Tuesday, May 25, 2010
The Price of Beauty
WHAT IS THE OBSESSION?! I just don't get it... why are people so obsessed with being perfect that they turn themselves into freakish robot women in this city? I'm sure the root of this relates back to my last post regarding the negative thoughts we learn to believe about ourselves. We have running narratives in our heads about who we are... what our story is. For many people these stories are an endless tape of negativity about all the things they believe are wrong with them. Can't we give ourselves a break before we all end up like Heidi and Micheal Jackson?
Plastic surgery is becoming the latest to join the ranks of the addiction epidemic. Like gambling, drug, alcohol, and sex addictions, plastic surgery is another way for people in pain to "fix" their feelings in maladaptive ways. In plastic surgery addiction, like other addictions, no amount of surgery proves to be satisfying and the obsession remains after procedures are done. Furthermore, the risks of the behavior do not deter from the impulse to "use." Besides the obvious dangers of turning into a freakish looking creature, there are also many tangible threats that this type of excessive behavior presents. The health risks to any surgery are quite frightening despite how common elective surgeries have become. Surgery in America is generally safe, but there are risks and it is surprising that so many people are willing to take the chance and endure the physical pain in order to change the way they look.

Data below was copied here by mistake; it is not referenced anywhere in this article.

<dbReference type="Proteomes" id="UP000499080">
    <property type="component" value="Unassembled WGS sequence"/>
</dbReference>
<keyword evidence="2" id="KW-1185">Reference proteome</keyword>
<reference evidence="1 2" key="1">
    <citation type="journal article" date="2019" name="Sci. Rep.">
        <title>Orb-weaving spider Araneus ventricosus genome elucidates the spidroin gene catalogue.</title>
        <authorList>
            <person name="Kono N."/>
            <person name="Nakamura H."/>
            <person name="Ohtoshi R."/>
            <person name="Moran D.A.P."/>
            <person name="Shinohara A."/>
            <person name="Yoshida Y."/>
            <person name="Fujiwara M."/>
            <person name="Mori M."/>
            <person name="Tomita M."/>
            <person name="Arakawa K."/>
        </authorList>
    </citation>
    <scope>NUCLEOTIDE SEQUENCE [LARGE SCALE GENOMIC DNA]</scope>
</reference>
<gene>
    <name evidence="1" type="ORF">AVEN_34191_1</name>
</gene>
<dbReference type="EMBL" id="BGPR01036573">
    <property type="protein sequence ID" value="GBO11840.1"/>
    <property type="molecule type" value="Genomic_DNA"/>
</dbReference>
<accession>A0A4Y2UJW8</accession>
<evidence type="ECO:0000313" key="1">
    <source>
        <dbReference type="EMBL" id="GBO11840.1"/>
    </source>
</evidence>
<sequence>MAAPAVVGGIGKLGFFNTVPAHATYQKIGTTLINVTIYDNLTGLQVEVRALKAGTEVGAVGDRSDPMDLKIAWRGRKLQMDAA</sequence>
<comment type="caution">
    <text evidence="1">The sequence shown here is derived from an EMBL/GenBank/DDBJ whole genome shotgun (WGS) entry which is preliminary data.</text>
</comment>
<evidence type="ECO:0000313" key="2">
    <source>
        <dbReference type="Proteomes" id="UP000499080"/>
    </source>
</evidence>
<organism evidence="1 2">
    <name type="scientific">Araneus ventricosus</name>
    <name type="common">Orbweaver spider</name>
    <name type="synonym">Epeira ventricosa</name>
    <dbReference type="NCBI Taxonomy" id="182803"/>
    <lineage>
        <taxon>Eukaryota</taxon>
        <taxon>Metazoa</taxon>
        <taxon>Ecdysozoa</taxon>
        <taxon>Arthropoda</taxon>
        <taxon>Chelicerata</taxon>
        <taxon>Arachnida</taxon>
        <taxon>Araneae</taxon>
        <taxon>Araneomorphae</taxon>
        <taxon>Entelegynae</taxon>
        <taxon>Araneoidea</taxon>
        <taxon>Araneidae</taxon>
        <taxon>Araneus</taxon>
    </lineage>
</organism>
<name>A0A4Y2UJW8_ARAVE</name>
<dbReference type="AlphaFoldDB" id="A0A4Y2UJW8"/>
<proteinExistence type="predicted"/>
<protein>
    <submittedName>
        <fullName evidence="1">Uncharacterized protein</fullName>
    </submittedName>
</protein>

This is not a phenomenon that is unique to the US. All over the world women (and men) are paying the price of beauty. Jessica Simpson's show, The Price of Beauty, depicts what women around the world sacrifice for what their culture considers beautiful. In an episode in Thailand, one woman (pictured here) used a cream to make her skin lighter. Instead, her skin was bleached unevenly and permanently. The woman's spirit was broken and her self-esteem shattered. Is all this really worth it?
An imperative change that our community needs to make is to recognize this as an addiction and, therefore, it is essential to have more stringent regulations for doctors, especially plastic surgeons. It is unethical practice to provide such excessive elective plastic surgery that it becomes detrimental to their patients' physical and mental health. It is comparable to doctors who over prescribe drugs for patients who are clearly addicts (i.e. Anna Nicole Smith, Micheal Jackson) Where are the laws to regulate these doctors? What happened to that good old Hippocratic oath?
Almost all types of addiction can be related back to trauma in childhood. Consequently, ethical plastic surgeons will require that patients have a psychological screening before any major plastic surgeries. It's too bad more doctor's don't simply refer their patients for mental health services instead of handing out breast augmentations like candy. If people were able to feel good about themselves on the inside they would not be so critical of their appearance. People trust doctors to make their health a priority and it seems to me that in LA some doctors care more about making a buck than an ethical practice.
The Canyon in Malibu is just one of many substance abuse rehabilitation centers that are beginning to treat this rapidly growing epidemic in LA.